Louisiana voters tend to be creatures of habit. For years, mail in voting was an insubstantial part of the electorate, and nearly everyone voted on Election Day. That changed after Hurricane Katrina, when in person early voting was introduced. This method of voting took some time for voters to get used to, but it has steadily increased in popularity to the point that a record (from a percentage standpoint) 30% of the voting electorate early voted in person in the November 2019 runoff for Governor, Secretary of State, and other legislative/parishwide races.
Could the coronavirus pandemic change the “status quo” yet again ? As was previously mentioned, voting by mail has historically been insubstantial: in 16 major elections between 2008 and 2019, mail ins only once (and even then, just barely) exceeded 5% of the voting electorate – the rest of the time, it comprised 1-3% of the total vote.
That suddenly changed this year: the originally scheduled April Presidential primary and May runoff were twice rescheduled and ultimately held in July and August. And in those two election days, mail in voting surged. Not only did mail in voting surge from 3% to 19% of the total electorate, but it increased again from 19 to 24% in August. This increase has come at the expense of both in person early voting and Election Day voting. Election Day voting both in July and August plunged to a record low of 61% of the electorate, while in person early voting dropped to 20% in the primary and 15% in the runoff. It’s also worth noting that for the first time, mail in voting in the August runoff exceeded in person early voting.
What happened in Louisiana was not an isolated incident: numerous states expanded their mail in voting at the onset of the pandemic. Georgia is a good example to use, as it is a Southern state that that similarly pushed its primary back twice. Between 2016 and 2020, mail in voting went from 2% (in 2016) to 47% of the total vote. From a numerical standpoint, the number of mail in votes increased 27 fold, from 36K to 965K.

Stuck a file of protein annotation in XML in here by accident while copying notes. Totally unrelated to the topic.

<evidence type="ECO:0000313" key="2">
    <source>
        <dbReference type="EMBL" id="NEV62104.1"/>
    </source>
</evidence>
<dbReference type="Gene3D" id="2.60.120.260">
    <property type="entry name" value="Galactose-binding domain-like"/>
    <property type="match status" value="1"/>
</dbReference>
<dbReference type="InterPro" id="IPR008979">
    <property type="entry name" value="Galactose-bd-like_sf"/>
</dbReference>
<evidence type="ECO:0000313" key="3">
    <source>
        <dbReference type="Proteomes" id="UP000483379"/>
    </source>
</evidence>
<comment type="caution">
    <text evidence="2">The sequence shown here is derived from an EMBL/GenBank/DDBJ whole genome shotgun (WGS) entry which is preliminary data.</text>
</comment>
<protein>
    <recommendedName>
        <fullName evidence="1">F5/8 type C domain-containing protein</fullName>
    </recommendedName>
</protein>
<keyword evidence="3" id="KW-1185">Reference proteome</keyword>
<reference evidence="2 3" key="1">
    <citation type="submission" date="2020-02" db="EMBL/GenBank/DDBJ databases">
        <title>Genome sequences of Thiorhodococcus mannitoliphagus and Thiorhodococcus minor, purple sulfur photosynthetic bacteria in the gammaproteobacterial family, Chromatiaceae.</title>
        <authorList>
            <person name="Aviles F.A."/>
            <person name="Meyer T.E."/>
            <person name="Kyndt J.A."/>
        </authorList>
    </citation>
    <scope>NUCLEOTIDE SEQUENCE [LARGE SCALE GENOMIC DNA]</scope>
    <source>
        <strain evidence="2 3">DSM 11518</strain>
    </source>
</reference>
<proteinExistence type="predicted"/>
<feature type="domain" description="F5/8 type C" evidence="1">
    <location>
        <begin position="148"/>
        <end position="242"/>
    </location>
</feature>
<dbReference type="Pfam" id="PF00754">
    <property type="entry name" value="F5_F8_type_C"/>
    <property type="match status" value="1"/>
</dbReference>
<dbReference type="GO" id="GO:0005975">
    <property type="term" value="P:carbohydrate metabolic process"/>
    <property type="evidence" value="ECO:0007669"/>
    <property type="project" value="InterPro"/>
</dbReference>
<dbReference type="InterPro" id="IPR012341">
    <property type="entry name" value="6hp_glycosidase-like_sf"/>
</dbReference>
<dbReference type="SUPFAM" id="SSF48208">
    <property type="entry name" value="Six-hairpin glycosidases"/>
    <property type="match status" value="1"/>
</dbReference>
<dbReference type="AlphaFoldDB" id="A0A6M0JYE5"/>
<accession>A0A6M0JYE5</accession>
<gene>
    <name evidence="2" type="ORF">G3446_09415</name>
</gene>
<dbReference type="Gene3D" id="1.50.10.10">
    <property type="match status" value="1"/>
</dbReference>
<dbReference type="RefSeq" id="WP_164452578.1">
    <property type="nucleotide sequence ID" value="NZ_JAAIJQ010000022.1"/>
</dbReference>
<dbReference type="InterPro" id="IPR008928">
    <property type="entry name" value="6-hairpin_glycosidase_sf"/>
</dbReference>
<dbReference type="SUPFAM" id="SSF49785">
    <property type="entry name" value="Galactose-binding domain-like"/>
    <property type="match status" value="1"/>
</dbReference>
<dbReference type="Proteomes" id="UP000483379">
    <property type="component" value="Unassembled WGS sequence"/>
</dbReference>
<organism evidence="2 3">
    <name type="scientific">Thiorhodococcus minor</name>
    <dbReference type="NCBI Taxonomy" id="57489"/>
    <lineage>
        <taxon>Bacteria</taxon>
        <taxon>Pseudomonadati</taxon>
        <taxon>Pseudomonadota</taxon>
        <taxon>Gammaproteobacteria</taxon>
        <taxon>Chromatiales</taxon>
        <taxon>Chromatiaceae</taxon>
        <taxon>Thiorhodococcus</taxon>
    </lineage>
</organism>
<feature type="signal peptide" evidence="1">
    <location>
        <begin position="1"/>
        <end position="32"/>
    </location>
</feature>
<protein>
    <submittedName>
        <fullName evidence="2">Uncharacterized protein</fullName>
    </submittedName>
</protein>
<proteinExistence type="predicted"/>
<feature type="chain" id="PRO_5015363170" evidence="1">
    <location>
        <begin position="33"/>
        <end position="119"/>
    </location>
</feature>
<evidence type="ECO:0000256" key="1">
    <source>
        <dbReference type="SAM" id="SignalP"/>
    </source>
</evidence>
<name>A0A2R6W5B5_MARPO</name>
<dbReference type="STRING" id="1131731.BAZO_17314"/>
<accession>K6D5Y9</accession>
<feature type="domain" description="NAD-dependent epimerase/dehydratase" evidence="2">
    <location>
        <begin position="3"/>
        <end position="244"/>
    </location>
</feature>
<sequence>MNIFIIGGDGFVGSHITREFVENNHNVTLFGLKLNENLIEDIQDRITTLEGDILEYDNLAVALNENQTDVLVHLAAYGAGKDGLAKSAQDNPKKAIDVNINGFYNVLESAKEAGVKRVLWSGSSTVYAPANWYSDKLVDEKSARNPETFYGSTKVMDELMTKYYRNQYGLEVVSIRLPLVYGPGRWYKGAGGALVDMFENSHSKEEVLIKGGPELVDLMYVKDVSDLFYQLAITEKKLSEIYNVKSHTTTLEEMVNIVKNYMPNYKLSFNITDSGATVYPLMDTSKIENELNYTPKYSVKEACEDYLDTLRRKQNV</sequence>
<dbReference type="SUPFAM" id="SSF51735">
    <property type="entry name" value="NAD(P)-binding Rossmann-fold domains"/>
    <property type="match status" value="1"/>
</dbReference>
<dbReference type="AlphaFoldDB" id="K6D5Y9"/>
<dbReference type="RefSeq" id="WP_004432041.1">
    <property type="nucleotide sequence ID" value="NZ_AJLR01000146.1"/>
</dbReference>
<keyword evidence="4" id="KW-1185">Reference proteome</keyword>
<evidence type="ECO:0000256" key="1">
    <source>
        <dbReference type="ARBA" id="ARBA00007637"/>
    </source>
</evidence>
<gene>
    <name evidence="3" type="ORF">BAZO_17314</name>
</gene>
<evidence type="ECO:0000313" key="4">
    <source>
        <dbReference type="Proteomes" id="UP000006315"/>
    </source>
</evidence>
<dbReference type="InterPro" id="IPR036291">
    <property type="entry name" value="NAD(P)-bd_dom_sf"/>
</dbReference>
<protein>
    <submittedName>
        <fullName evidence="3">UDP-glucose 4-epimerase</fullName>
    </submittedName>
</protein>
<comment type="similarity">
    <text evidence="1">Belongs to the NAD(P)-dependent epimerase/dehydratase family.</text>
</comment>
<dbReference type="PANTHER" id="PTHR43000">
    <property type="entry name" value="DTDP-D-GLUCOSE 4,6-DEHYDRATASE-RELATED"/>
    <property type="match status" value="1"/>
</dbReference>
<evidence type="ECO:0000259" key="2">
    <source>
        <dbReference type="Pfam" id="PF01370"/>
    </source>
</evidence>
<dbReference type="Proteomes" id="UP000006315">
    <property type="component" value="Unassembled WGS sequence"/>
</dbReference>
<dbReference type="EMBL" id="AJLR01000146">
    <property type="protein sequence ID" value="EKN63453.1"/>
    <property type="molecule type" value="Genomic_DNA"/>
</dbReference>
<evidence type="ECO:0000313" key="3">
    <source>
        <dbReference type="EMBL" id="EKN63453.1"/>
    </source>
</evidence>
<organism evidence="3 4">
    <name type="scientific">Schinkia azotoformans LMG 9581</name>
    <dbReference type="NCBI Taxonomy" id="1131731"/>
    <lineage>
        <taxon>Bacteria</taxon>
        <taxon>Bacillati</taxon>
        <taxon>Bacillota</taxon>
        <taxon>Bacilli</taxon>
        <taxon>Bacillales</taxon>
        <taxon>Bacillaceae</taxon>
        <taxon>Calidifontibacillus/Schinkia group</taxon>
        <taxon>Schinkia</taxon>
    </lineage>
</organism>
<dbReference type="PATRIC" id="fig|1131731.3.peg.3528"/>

Therefore, absentee/mail balloting is likely to be heavier this fall, even though a federal judge will soon decide to what extent Louisianians can vote by mail given the pandemic (Judge Shelly Dick will be hearing testimony on September 8-9). And regardless of her ruling, there are three relevant numbers which JMC believes will be guideposts for the anticipated increase in mail in volume for the November election – for context, 63,016 voted by mail in the 2016 Presidential election.
- 19% of total vote: even pessimistically assuming that November 2020 turnout replicates turnout in November 2016, a mail in vote that mirrors the percentage who voted by mail in the July primary would represent 389,410 mail in voters.
- 24% of total vote: even pessimistically assuming that November 2020 turnout replicates turnout in November 2016, a mail in vote that mirrors the percentage who voted by mail in the August runoff would represent 491,887 mail in voters.
- Those 65 or over: Those who are at least 65 years old are permitted to vote by mail in Louisiana without an excuse. There are currently 687,100 registered voters in LA who are at least 65 years old, and of that demographic, 586,362 have voted at least once since the last Presidential election.
The “moral of the story” is this: while Louisianians are pretty steady as to how they like to vote, “disruptor” events like Hurricane Katrina in 2005 and this year’s coronavirus pandemic have altered voting behavior, and that abrupt change in favor of voting by mail needs to be contemplated by both parish and statewide elections personnel.